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Broadway, besties and Brian Cox: A conversation with J. Smith-Cameron

J. Smith-Cameron would like you to know that she is not Succession’s Gerri Kellman. She gently corrects me when I slip up by describing her performance as the Roy family’s legal counsel and cut-throat consigliere as her ‘biggest’ role, and she is right to do so. The broadway-mainstay turned Succession scene stealer has had a fascinating career on both stage and screen, but recently she has been making time for one particular city that has become close to her heart: Oxford. 

Having first set foot in OX1 on a daytrip when filming the first season of Succession, Smith-Cameron was back in town for a talk at the Oxford Union to follow up on her headline appearance at Brasenose Arts Week last May. Her husband, Academy Award winning director and screenwriter Kenneth Lonergan “just loves it here. This is his idea of having a great time.” 

The two of them make up a certified showbiz power-couple, and have collaborated on screen multiple times, most notably in the 2011 epic movie Margaret, in which Smith-Cameron plays Joan, a veteran off-broadway actress. Smith-Cameron chuckles as she admits that “there’s a lot of similarities between the Joan character and me”. She maintains that Lonergan, or just Kenny to her, “tends to cast a lot of the same actors, but he doesn’t really write the parts for them.” She tells me that working with her spouse has its unique challenges: “he kind of took me for granted, but in a good way, you know?” The familiarity between the husband and wife duo meant that once the part was written, Lonergan put full trust in Smith-Cameron to take control of and develop the character, resulting in an incredible and highly acclaimed performance. 

J. Smith-Cameron’s ability to own her roles and flesh them out was pivotal to crafting Gerri Kellman into a fan-favourite character. “I don’t feel like I’m anything like [Gerri], but I did kind of make her up.” It’s impossible to think of Gerri without her iconically sharp glasses or the even sharper shoulder-pads of her power suits, both elements that Smith-Cameron personally brought to the role. Gerri’s no-nonsense personality was inspired by “two friends, both mothers of kids that went to school with my daughter, both in finance. They just have this very sarcastic and also very steely demeanour, and I just thought it was refreshing to see middle-aged women brooking no-one ever.”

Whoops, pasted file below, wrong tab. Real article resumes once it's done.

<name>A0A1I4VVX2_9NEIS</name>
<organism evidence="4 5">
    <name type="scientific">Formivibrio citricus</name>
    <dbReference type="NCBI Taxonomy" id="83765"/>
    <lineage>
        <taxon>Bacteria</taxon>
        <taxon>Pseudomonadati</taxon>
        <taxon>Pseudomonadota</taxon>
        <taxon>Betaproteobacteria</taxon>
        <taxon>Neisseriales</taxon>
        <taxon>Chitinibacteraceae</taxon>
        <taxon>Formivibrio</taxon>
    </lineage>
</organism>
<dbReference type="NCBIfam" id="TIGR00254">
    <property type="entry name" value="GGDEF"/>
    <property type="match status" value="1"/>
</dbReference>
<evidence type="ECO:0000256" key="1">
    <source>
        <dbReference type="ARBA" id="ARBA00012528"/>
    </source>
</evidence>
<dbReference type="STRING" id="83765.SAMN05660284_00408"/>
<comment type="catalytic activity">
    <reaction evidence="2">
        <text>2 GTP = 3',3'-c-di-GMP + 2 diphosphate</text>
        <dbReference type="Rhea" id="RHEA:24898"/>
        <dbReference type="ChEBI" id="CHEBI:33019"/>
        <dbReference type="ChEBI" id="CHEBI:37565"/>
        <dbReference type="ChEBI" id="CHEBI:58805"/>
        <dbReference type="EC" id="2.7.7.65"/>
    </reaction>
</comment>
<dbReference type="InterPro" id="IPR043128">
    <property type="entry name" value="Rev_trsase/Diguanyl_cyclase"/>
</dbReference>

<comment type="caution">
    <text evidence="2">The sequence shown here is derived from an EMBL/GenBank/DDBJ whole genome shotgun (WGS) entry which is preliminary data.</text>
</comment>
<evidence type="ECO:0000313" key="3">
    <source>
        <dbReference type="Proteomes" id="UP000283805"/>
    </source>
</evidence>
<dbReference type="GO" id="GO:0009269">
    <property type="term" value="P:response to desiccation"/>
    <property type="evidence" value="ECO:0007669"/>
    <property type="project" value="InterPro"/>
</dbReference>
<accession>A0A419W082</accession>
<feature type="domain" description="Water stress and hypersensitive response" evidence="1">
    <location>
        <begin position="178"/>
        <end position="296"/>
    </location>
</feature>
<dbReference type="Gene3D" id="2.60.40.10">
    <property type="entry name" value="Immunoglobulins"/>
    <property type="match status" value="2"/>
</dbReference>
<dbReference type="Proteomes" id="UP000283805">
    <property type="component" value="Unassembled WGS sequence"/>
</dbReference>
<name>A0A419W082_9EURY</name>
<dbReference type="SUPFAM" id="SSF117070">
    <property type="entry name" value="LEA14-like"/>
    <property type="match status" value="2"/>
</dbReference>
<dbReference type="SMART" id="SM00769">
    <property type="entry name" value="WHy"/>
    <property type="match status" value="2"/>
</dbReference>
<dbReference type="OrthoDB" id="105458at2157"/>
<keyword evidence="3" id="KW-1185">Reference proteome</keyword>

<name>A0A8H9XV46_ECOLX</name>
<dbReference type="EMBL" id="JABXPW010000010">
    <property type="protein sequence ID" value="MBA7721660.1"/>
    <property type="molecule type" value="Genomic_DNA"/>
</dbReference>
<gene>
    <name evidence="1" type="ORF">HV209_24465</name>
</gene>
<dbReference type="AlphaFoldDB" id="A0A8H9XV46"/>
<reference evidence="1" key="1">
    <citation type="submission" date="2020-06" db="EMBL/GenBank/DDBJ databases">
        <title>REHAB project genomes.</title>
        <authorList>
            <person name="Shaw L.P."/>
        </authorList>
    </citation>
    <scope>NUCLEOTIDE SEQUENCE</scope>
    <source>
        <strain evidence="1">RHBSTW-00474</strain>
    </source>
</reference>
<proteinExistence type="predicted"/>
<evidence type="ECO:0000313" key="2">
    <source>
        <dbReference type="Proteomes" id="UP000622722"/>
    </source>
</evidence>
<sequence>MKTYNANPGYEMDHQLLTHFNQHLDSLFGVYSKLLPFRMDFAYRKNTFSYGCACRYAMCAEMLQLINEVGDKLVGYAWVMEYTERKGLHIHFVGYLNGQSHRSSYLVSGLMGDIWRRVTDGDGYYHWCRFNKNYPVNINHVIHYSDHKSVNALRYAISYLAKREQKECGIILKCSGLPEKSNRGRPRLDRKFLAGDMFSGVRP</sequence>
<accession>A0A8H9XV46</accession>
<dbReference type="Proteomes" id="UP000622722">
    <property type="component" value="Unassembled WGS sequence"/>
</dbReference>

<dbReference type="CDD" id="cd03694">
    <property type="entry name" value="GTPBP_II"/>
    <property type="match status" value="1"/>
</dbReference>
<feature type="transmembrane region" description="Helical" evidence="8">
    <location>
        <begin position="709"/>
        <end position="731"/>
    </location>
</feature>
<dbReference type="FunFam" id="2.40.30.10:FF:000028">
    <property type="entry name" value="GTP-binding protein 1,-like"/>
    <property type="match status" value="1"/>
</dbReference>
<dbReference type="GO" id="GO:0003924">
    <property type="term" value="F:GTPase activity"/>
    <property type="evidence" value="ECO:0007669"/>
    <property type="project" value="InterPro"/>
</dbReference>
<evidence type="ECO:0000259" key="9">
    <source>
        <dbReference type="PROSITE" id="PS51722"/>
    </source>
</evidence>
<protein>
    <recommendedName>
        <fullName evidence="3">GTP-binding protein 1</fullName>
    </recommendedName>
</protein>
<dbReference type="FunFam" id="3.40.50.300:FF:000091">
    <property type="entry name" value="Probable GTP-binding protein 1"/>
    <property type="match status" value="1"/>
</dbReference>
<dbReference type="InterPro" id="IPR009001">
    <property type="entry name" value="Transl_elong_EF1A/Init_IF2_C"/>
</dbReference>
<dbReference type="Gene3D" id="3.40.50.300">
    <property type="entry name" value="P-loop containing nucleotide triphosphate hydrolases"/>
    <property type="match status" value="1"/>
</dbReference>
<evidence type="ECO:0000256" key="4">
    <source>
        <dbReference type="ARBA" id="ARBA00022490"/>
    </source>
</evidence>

In real life, Smith-Cameron is far from the stone-cold killer she portrays on screen, but she has thought out the psyche of Gerri Kellman to the tiniest nuance. “There’s a quality that Gerri has that any confidence man has. I have to do two pitches: be saying one thing and rapidly thinking two steps ahead the whole time, and also trying to do that with a veneer of harmlessness.” When I ask her about Gerri’s role as godmother to Shiv Roy, Smith-Cameron replies that she “always found that as an interesting little aside, that [Gerri] is sort of actually part of the Roy family. It’s a family drama.” Reflecting on the series as a whole though, she reminds me that this fact“was sort of in the very first season and then forgotten, but that seems suitable, because it was as if none of those kids would care who the godparents were, or really even knew.I had sort of created that backstory that linked it all together”. 

However, Smith-Cameron was not the sole arbiter of what Gerri could and would do. When asked about her initial thoughts on the ill-fated love affair with Roman Roy, the actress told showrunner Jesse Armstrong that she believed that Gerri would “run a hundred miles an hour in the other direction”. Few viewers can forget Gerri calling the sleaziest Roy sibling a “slime puppy”, and Smith-Cameron offers me another damning assessment by saying that she “just can’t imagine anyone with [Gerri’s] gravitas being so swept off her feet by the likes of Roman Roy. He’s such a flibbertigibbet.” Fortunately for fans, she chose to put her trust in the writers who had  proven their ability to create  grippingly toxic and pyschosexual dynamics by enshrining TomGreg in the halls of Western canon. Smith-Cameron’s aversion to the idea was further reduced by the palpable on-screen chemistry she shared with co-star Kieran Culkin. She is almost indistinguishable from any other Succession fan, as she gleefully picks apart their relationship: “I don’t think she thinks of him as a sexual creature at all. But as time passed, I felt that Roman kind of got under her skin a little bit in spite of everything.”